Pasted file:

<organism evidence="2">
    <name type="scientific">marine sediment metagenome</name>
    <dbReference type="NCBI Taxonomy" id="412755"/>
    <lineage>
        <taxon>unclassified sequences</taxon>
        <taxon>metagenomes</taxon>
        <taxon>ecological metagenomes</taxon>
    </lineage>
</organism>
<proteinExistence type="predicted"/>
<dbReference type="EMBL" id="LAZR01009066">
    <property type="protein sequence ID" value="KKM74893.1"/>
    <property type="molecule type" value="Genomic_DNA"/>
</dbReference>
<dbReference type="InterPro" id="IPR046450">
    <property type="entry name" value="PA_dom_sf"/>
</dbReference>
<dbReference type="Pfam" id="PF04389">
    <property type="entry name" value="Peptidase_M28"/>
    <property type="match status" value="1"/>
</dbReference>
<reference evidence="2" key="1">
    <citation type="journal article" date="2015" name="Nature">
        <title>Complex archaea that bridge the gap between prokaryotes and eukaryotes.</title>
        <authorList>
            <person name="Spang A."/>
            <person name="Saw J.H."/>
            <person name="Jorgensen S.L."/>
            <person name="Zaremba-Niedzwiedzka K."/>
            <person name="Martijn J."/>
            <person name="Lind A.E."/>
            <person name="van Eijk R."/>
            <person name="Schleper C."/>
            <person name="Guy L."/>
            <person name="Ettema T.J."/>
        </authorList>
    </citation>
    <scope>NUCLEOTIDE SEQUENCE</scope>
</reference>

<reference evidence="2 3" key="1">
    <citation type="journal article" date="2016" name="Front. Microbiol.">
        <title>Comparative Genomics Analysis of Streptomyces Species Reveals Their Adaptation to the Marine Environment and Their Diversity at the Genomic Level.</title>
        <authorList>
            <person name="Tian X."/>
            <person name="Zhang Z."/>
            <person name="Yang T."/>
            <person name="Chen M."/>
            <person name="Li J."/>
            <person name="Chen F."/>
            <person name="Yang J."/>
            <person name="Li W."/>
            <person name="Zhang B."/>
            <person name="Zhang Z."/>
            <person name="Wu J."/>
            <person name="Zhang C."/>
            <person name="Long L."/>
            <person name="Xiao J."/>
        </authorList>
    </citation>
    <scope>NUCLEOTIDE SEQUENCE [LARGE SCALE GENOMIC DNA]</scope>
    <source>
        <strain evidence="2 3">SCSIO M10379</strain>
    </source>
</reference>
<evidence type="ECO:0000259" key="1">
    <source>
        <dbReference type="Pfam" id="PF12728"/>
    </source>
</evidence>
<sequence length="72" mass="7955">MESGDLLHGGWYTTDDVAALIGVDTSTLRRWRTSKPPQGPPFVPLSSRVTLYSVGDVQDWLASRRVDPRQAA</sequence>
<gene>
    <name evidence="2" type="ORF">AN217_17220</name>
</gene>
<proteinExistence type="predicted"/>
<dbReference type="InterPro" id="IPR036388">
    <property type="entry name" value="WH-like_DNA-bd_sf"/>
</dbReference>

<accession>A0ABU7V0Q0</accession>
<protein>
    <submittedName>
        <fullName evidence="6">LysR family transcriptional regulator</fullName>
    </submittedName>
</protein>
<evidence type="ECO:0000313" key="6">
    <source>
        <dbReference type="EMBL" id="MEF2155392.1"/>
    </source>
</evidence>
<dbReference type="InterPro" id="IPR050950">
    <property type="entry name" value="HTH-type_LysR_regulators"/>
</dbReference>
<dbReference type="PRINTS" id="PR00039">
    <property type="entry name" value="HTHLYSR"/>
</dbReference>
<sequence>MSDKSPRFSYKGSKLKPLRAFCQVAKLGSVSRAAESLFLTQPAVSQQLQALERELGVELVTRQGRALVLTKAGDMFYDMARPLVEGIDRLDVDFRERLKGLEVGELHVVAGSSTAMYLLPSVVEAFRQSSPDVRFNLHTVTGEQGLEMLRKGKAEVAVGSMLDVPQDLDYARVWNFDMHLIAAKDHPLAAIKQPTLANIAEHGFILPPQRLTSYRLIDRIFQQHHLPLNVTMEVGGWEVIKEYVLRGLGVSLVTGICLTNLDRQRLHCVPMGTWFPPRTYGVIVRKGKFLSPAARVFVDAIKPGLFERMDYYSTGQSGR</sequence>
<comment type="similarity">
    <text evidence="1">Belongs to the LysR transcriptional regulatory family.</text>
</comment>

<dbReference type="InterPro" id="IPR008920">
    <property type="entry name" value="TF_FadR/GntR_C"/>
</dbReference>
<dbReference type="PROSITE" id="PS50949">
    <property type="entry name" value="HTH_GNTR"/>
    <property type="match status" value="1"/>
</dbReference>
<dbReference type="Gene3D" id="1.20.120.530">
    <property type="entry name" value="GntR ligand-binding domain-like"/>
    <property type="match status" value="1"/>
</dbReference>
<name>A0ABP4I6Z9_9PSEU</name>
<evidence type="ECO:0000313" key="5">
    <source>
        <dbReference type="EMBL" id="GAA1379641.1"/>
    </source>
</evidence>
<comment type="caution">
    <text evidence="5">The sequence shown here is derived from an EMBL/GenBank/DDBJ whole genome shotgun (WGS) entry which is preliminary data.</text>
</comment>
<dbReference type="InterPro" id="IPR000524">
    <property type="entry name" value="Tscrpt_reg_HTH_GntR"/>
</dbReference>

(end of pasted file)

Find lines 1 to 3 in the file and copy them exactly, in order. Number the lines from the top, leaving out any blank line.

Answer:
<organism evidence="2">
    <name type="scientific">marine sediment metagenome</name>
    <dbReference type="NCBI Taxonomy" id="412755"/>